Guruji: A drashta — XXXVII
WHEN Guruji was insistently emphasising on the Hindu character of the Indian nation and forcefully articulating Hindutva and Hinduism, the tallest political leaders of the country faulted him as espousing communal and sectarian concepts. But now the highest judiciary has upheld the very concepts of Hinduism and Hindutva faulted by the political leadership as un-secular and anti-secular, as the way of life and national ethos and consistent with secularism. Again when Guruji critiqued the Semitic faiths as promoting intolerance because of their insistence on their God being the only true God and all other Gods being false and as their text and faith as the only true ones and all other texts and faiths false, the political leadership labelled him as against those faiths. But the world discourse is now raising the very question namely whether at the root of monotheistic faiths is not intolerance. Jean Pierre Lehman’s frank view about the propensity and potential of monotheistic faiths to intolerance and violence
(1)is now very much part of global intellectual discourse. Well-known writers like Daniel Pipes are exposing more frankly the intolerance and violence in monotheism.
(2) When Guruji condemned reactionary and negative Hinduism
(3) the intellectual leadership of the country did not compliment him for his positive Hindu views. Now many secular leaders are speaking about positive Hinduism and how noble Hinduism is but still faulting the RSS whose positive Hindu philosophy was shaped by Guruji as communal and anti-secular. The intellectual and political leaders of India ran away from dialogue with Guruji by labelling his thoughts as communal and anti-secular.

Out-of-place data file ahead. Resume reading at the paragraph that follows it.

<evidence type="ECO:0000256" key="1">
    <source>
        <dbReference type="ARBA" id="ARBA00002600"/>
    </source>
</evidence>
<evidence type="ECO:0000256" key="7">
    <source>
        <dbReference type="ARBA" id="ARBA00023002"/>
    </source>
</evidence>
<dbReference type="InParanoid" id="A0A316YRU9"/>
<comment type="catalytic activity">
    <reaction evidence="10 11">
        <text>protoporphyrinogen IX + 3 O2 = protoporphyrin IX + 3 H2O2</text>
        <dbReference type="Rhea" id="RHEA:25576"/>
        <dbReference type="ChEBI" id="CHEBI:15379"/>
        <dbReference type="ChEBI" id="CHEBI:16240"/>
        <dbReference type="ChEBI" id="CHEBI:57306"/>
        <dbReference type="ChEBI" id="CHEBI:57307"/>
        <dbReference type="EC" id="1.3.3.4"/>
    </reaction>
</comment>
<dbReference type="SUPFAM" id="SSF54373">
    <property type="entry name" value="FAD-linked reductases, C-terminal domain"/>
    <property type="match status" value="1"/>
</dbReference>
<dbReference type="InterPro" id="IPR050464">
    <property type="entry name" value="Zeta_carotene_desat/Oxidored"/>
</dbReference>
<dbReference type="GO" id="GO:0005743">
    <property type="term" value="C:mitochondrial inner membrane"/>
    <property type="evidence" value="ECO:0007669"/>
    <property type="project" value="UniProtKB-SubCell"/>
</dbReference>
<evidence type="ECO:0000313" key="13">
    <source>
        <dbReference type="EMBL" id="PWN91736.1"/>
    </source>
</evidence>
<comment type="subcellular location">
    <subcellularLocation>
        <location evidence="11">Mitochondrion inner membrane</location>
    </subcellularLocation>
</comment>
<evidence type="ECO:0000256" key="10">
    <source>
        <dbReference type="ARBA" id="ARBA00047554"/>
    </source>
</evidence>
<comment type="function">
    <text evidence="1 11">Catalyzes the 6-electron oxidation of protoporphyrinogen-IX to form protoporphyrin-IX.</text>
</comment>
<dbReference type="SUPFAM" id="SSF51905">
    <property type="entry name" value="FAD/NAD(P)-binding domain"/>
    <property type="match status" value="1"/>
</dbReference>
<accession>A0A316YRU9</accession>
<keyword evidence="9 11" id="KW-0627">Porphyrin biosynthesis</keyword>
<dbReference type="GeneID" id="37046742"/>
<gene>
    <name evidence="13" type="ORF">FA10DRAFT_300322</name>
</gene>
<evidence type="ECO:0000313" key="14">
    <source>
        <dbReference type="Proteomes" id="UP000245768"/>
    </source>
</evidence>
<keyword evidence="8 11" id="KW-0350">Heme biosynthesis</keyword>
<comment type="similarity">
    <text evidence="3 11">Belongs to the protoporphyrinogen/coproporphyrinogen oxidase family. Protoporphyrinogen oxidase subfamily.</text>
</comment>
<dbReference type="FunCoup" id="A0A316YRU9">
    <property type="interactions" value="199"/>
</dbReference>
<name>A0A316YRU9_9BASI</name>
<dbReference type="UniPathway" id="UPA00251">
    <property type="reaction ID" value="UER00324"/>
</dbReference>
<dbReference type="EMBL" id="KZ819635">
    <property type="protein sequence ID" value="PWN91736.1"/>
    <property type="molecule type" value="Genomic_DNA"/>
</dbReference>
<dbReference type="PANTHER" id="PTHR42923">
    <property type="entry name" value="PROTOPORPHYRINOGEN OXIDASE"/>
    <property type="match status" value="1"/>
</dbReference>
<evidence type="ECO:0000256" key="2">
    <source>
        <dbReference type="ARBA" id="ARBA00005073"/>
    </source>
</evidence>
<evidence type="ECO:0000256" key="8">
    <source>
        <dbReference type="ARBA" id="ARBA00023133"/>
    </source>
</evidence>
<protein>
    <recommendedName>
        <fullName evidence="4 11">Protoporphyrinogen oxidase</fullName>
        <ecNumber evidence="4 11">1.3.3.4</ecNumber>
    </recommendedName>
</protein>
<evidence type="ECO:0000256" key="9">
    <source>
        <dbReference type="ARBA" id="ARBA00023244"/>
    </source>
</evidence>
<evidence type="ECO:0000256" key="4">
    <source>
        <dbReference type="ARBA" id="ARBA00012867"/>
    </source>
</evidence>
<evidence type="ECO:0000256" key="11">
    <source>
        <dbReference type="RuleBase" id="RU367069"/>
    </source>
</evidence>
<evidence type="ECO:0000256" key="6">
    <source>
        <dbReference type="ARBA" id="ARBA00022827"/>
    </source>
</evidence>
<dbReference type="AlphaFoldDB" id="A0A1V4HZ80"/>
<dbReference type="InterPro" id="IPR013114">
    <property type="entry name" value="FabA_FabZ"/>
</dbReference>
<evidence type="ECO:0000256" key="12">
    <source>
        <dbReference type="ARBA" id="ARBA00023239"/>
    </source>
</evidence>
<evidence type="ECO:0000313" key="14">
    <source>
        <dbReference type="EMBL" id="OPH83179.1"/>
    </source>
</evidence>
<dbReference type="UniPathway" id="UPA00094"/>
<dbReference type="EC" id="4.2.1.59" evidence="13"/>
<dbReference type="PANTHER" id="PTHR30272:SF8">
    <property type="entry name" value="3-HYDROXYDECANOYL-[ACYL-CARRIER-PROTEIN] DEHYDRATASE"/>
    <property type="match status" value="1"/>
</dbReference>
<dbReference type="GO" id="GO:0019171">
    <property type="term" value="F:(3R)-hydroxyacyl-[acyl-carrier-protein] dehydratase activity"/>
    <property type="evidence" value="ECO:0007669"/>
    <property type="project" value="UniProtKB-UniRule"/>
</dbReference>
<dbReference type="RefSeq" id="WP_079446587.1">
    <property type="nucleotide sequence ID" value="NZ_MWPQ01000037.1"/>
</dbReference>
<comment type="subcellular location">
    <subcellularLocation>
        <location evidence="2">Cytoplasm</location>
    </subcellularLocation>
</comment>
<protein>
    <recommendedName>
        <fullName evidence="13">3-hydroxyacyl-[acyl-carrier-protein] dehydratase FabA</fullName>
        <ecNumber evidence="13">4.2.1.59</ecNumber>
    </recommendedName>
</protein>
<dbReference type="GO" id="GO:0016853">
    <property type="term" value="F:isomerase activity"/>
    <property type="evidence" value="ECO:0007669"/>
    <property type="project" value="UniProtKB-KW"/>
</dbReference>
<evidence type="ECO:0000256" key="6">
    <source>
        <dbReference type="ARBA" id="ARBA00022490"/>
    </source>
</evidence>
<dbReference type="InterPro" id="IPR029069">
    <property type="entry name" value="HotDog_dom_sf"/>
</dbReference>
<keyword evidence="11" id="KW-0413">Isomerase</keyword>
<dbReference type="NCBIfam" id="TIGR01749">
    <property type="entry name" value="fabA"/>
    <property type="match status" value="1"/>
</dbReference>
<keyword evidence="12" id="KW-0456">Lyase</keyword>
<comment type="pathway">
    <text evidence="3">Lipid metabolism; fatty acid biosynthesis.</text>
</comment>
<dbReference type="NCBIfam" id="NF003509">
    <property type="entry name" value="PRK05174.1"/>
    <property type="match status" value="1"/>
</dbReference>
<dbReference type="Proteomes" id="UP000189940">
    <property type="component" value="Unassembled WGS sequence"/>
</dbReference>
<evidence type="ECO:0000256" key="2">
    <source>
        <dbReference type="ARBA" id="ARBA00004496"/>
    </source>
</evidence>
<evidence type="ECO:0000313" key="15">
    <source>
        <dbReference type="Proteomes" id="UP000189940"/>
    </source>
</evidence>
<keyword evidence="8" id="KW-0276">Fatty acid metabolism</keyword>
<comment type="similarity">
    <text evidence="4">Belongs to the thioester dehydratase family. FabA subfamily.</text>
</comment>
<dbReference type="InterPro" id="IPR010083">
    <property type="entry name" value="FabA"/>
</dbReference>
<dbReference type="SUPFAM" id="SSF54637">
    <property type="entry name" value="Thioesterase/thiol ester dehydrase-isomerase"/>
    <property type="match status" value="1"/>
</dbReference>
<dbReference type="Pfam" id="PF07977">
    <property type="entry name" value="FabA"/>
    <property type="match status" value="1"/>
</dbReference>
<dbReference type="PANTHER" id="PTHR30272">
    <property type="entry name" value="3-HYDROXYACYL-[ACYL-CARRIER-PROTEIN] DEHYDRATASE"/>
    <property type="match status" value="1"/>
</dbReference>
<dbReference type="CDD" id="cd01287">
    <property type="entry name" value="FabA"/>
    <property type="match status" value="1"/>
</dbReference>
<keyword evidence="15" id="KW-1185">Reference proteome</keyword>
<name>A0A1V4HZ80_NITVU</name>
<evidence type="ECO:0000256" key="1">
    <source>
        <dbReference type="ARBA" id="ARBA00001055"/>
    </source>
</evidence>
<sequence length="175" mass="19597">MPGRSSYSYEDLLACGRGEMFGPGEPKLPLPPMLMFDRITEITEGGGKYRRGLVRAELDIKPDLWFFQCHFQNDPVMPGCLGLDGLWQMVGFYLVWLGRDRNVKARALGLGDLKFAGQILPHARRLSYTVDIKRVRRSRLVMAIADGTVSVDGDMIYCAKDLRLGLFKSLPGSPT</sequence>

When Guruji’s views were thus being dishonestly marginalised by secular Indian scholarship, Prof Venkata Rao, in his introduction to the first (1980) edition of collection of Guruji’s speeches Bunch of Thoughts, described Guruji’s nation-building thoughts “as the adumbration of the other mind of the modern Indian leadership, neglected by the more prominent exotic Gandhian Congress Leadership”.
(4) Guruji spoke the truth, as he saw it, in clear and unambiguous terms in spite of the establishment leadership spewing venom on him. And now the very thoughts of Guruji, which secular India saw as communal poison and which Prof Venkatrao had characterised as the “Other mind of the modern Indian leadership” are now emerging as the mainstream thought of the nation. Noting this, the Fundamentalism Project of Chicago University says: “The general thesis of the present chapter is that the goals of the RSS indeed place it in the mainstream of Indian nationalist aspiration”
(5) showing that Guruji’s thoughts held up at the margins by dishonest national discourse are now part of the national mainstream.
Anglo-Saxonism and pre-Partition psyche rob Hindu orientation to the Indian Constitution
The emergence of constitutional India after freedom was a critical exercise in national polity and a great turning point in the life of this ancient nation that has a continuity of thousands of years. In framing the Indian Constitution the Constituent Assembly had drawn heavily from the Anglo-Saxon British and America for setting traditional India’s contemporary agenda and very little from ancient India. Added to that was the psychological context of framing the Constitution which was loaded against Hindus. The Hindu leadership of Congress had fought the Partition philosophy of Muslim League by conceding unsustainably large public space to Islamic communalism essentially to win Muslim approval for their – read Hindu – leadership. Failing to win the Muslim support, this wrong strategy first confused the ancient Indian identity and finally set the stage for importing Partition mindset of minority separation and minority identity into the Constitution-making exercise.